The callback you pass to JX.behavior() should have this signature:

function(config, statics) {
  // ...

The function will be invoked once for each configuration dictionary passed to JX.initBehaviors(), and the dictionary will be passed as the config parameter. For example, to alert the user that they've won two hogs:

  "win-a-hog" : [{hogName : "Ethel"}, {hogName: "Beatrice"}]

This will invoke the function twice, once for each config dictionary. Usually, you invoke a behavior multiple times if you have several similar controls on a page, like multiple JX.Tokenizers.

An initially empty object will be passed in the statics parameter, but changes to this object will persist across invocations of the behavior. For example:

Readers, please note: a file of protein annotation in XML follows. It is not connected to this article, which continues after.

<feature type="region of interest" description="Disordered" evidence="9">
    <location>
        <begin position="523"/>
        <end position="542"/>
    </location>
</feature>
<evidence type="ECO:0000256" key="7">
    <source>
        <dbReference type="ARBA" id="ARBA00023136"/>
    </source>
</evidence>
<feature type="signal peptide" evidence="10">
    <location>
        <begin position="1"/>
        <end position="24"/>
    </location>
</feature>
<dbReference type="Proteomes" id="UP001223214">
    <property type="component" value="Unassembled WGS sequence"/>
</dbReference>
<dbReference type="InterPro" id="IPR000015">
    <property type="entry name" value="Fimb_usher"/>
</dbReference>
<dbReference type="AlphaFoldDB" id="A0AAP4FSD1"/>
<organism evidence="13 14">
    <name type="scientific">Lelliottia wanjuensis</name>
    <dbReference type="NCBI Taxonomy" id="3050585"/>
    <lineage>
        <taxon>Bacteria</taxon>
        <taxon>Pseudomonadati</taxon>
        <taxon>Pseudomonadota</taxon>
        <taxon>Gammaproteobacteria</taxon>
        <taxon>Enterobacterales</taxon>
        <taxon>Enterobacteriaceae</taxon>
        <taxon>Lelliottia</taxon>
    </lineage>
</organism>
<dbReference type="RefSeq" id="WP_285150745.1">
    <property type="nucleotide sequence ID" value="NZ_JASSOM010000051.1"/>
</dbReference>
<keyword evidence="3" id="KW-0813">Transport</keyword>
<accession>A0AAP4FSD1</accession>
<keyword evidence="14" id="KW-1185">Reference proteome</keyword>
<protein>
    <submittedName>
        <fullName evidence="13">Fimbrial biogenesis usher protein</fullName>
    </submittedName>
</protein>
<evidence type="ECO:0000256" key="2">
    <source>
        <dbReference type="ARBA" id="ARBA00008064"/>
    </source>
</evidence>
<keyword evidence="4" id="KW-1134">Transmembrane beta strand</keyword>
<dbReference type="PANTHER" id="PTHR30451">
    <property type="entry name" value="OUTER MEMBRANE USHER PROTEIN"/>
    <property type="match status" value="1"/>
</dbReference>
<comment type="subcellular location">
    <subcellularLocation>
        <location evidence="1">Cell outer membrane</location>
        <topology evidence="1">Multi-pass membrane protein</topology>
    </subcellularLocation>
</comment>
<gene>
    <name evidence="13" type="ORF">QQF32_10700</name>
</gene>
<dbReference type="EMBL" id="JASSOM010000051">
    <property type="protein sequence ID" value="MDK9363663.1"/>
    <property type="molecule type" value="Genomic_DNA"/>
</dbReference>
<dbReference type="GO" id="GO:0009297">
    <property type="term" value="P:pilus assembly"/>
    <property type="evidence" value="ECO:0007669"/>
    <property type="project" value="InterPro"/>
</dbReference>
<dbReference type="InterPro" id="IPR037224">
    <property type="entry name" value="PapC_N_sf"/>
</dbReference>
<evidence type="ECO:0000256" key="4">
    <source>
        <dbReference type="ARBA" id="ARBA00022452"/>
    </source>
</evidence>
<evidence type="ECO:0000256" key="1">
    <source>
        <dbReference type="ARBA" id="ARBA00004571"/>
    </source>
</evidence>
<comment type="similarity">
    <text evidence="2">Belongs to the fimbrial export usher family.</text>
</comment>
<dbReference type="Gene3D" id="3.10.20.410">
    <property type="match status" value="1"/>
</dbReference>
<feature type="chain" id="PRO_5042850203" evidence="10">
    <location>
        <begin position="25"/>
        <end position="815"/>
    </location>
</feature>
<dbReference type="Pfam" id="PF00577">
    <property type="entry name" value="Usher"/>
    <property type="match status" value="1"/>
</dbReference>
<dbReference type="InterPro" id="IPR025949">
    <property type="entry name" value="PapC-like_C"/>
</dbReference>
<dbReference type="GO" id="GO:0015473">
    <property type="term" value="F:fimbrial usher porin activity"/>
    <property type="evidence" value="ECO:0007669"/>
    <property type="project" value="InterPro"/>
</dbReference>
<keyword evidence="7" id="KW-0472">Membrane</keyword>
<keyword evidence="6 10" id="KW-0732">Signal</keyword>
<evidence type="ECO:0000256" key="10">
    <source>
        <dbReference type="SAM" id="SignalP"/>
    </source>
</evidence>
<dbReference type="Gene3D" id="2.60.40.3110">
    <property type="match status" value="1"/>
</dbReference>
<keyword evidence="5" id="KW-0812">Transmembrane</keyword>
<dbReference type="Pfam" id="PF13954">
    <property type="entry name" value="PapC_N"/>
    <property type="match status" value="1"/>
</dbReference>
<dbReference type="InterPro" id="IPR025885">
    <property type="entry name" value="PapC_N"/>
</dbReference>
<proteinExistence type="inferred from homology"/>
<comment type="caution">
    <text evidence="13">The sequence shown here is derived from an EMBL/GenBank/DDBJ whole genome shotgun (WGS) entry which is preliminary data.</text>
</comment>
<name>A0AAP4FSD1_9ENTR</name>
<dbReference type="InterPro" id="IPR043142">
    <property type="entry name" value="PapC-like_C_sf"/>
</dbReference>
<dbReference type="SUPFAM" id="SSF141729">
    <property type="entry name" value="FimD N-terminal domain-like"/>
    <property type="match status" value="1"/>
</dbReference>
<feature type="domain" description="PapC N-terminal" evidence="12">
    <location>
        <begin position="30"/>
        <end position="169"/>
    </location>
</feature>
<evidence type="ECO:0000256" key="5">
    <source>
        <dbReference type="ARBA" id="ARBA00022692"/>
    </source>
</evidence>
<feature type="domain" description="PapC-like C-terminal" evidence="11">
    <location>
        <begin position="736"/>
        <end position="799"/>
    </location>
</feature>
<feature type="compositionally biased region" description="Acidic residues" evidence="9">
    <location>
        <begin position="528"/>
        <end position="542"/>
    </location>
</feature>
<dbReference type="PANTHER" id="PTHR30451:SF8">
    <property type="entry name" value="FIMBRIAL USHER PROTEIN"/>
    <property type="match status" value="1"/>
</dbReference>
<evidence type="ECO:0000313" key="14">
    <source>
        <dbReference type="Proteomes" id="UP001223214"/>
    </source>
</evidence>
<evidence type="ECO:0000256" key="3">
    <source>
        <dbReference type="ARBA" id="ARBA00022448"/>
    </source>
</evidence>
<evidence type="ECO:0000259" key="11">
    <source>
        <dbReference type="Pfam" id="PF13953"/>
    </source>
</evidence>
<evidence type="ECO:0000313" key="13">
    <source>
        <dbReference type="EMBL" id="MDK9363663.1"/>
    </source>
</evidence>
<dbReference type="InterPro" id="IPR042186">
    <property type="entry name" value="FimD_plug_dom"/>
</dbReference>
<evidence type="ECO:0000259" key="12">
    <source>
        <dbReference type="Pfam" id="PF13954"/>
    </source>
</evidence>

JX.initBehaviors('win-a-hog', function(config, statics) {
  statics.hogsWon = (statics.hogsWon || 0) + 1;

  if (statics.hogsWon == 1) {
    alert("YOU WON A HOG! YOUR HOG IS NAMED " + config.hogName + "!");
  } else {
    alert("YOU WON ANOTHER HOG!!! THIS ONE IS NAMED " + config.hogName + "!");

One way to think about behaviors are that they take the anonymous function passed to JX.behavior() and put it in a private Javelin namespace, which you access with JX.initBehavior().

Another way to think about them is that you are defining methods which represent the entirety of the API exposed by the document. The recommended approach to glue code is that the server interact with Javascript on the client only by invoking behaviors, so the set of available behaviors represent the complete set of legal interactions available to the server.